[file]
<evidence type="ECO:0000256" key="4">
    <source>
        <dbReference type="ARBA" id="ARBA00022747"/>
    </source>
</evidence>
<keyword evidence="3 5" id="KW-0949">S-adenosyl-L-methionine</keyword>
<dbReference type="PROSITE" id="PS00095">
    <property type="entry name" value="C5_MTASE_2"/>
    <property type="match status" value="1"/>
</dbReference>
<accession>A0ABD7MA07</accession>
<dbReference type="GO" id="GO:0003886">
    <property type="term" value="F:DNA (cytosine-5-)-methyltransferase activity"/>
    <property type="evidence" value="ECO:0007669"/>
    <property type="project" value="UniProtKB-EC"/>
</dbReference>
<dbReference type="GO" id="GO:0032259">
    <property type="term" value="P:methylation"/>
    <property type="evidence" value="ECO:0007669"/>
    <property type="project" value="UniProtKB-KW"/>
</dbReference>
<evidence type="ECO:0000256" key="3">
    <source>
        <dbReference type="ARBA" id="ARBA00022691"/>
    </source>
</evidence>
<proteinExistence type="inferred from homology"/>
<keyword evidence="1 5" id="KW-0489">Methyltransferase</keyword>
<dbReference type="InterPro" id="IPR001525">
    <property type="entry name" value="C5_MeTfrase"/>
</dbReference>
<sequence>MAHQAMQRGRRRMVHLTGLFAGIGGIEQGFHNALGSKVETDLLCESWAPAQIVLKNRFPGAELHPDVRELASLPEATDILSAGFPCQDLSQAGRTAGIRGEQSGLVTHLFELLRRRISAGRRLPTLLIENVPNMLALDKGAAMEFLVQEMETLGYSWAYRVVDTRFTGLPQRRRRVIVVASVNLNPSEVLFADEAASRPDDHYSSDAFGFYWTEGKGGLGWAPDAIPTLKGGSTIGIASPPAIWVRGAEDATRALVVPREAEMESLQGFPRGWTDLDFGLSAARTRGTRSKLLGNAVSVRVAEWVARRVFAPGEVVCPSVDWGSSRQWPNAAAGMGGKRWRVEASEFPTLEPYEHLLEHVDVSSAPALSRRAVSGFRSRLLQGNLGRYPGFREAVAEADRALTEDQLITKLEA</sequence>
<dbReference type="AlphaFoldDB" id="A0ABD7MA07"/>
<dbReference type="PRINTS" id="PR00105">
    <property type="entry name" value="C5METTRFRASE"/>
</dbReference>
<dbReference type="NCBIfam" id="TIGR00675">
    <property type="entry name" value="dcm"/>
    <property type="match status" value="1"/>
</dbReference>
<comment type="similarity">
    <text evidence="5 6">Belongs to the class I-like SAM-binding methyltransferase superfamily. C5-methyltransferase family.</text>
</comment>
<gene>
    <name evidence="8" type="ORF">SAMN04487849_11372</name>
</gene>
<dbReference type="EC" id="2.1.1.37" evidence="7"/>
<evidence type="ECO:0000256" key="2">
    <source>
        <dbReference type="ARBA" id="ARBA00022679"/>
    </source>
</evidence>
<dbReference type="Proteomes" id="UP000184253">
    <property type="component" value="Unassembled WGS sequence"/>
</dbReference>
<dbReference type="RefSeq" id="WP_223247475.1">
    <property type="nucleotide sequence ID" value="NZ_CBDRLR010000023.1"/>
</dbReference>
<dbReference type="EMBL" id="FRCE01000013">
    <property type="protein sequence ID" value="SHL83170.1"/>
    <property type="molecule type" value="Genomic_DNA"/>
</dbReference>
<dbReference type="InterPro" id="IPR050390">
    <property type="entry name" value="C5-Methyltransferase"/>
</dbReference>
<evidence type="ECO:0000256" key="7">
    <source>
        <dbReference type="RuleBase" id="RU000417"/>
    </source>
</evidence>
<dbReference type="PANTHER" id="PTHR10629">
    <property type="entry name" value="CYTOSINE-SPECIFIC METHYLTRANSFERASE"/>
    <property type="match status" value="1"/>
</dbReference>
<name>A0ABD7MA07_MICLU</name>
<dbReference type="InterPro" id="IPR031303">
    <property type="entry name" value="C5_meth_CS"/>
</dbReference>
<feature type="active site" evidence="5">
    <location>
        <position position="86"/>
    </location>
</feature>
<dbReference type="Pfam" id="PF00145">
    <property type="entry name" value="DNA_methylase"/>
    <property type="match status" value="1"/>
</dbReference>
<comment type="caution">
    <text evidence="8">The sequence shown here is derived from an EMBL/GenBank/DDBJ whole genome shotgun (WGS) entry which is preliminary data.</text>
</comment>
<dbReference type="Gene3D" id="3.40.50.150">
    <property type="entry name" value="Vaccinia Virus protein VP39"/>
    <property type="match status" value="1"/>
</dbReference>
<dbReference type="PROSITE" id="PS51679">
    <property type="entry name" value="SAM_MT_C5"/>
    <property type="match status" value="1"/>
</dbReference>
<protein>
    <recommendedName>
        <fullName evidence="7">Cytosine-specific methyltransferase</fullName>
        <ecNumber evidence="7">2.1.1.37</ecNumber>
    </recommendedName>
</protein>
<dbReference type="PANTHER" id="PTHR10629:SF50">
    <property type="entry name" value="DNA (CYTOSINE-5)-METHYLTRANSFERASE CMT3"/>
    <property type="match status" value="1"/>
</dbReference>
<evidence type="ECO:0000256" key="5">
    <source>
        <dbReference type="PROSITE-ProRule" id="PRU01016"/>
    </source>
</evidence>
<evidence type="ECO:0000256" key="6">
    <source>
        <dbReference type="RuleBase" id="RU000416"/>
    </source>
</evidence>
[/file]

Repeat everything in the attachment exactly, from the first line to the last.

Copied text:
<evidence type="ECO:0000256" key="4">
    <source>
        <dbReference type="ARBA" id="ARBA00022747"/>
    </source>
</evidence>
<keyword evidence="3 5" id="KW-0949">S-adenosyl-L-methionine</keyword>
<dbReference type="PROSITE" id="PS00095">
    <property type="entry name" value="C5_MTASE_2"/>
    <property type="match status" value="1"/>
</dbReference>
<accession>A0ABD7MA07</accession>
<dbReference type="GO" id="GO:0003886">
    <property type="term" value="F:DNA (cytosine-5-)-methyltransferase activity"/>
    <property type="evidence" value="ECO:0007669"/>
    <property type="project" value="UniProtKB-EC"/>
</dbReference>
<dbReference type="GO" id="GO:0032259">
    <property type="term" value="P:methylation"/>
    <property type="evidence" value="ECO:0007669"/>
    <property type="project" value="UniProtKB-KW"/>
</dbReference>
<evidence type="ECO:0000256" key="3">
    <source>
        <dbReference type="ARBA" id="ARBA00022691"/>
    </source>
</evidence>
<proteinExistence type="inferred from homology"/>
<keyword evidence="1 5" id="KW-0489">Methyltransferase</keyword>
<dbReference type="InterPro" id="IPR001525">
    <property type="entry name" value="C5_MeTfrase"/>
</dbReference>
<sequence>MAHQAMQRGRRRMVHLTGLFAGIGGIEQGFHNALGSKVETDLLCESWAPAQIVLKNRFPGAELHPDVRELASLPEATDILSAGFPCQDLSQAGRTAGIRGEQSGLVTHLFELLRRRISAGRRLPTLLIENVPNMLALDKGAAMEFLVQEMETLGYSWAYRVVDTRFTGLPQRRRRVIVVASVNLNPSEVLFADEAASRPDDHYSSDAFGFYWTEGKGGLGWAPDAIPTLKGGSTIGIASPPAIWVRGAEDATRALVVPREAEMESLQGFPRGWTDLDFGLSAARTRGTRSKLLGNAVSVRVAEWVARRVFAPGEVVCPSVDWGSSRQWPNAAAGMGGKRWRVEASEFPTLEPYEHLLEHVDVSSAPALSRRAVSGFRSRLLQGNLGRYPGFREAVAEADRALTEDQLITKLEA</sequence>
<dbReference type="AlphaFoldDB" id="A0ABD7MA07"/>
<dbReference type="PRINTS" id="PR00105">
    <property type="entry name" value="C5METTRFRASE"/>
</dbReference>
<dbReference type="NCBIfam" id="TIGR00675">
    <property type="entry name" value="dcm"/>
    <property type="match status" value="1"/>
</dbReference>
<comment type="similarity">
    <text evidence="5 6">Belongs to the class I-like SAM-binding methyltransferase superfamily. C5-methyltransferase family.</text>
</comment>
<gene>
    <name evidence="8" type="ORF">SAMN04487849_11372</name>
</gene>
<dbReference type="EC" id="2.1.1.37" evidence="7"/>
<evidence type="ECO:0000256" key="2">
    <source>
        <dbReference type="ARBA" id="ARBA00022679"/>
    </source>
</evidence>
<dbReference type="Proteomes" id="UP000184253">
    <property type="component" value="Unassembled WGS sequence"/>
</dbReference>
<dbReference type="RefSeq" id="WP_223247475.1">
    <property type="nucleotide sequence ID" value="NZ_CBDRLR010000023.1"/>
</dbReference>
<dbReference type="EMBL" id="FRCE01000013">
    <property type="protein sequence ID" value="SHL83170.1"/>
    <property type="molecule type" value="Genomic_DNA"/>
</dbReference>
<dbReference type="InterPro" id="IPR050390">
    <property type="entry name" value="C5-Methyltransferase"/>
</dbReference>
<evidence type="ECO:0000256" key="7">
    <source>
        <dbReference type="RuleBase" id="RU000417"/>
    </source>
</evidence>
<dbReference type="PANTHER" id="PTHR10629">
    <property type="entry name" value="CYTOSINE-SPECIFIC METHYLTRANSFERASE"/>
    <property type="match status" value="1"/>
</dbReference>
<name>A0ABD7MA07_MICLU</name>
<dbReference type="InterPro" id="IPR031303">
    <property type="entry name" value="C5_meth_CS"/>
</dbReference>
<feature type="active site" evidence="5">
    <location>
        <position position="86"/>
    </location>
</feature>
<dbReference type="Pfam" id="PF00145">
    <property type="entry name" value="DNA_methylase"/>
    <property type="match status" value="1"/>
</dbReference>
<comment type="caution">
    <text evidence="8">The sequence shown here is derived from an EMBL/GenBank/DDBJ whole genome shotgun (WGS) entry which is preliminary data.</text>
</comment>
<dbReference type="Gene3D" id="3.40.50.150">
    <property type="entry name" value="Vaccinia Virus protein VP39"/>
    <property type="match status" value="1"/>
</dbReference>
<dbReference type="PROSITE" id="PS51679">
    <property type="entry name" value="SAM_MT_C5"/>
    <property type="match status" value="1"/>
</dbReference>
<protein>
    <recommendedName>
        <fullName evidence="7">Cytosine-specific methyltransferase</fullName>
        <ecNumber evidence="7">2.1.1.37</ecNumber>
    </recommendedName>
</protein>
<dbReference type="PANTHER" id="PTHR10629:SF50">
    <property type="entry name" value="DNA (CYTOSINE-5)-METHYLTRANSFERASE CMT3"/>
    <property type="match status" value="1"/>
</dbReference>
<evidence type="ECO:0000256" key="5">
    <source>
        <dbReference type="PROSITE-ProRule" id="PRU01016"/>
    </source>
</evidence>
<evidence type="ECO:0000256" key="6">
    <source>
        <dbReference type="RuleBase" id="RU000416"/>
    </source>
</evidence>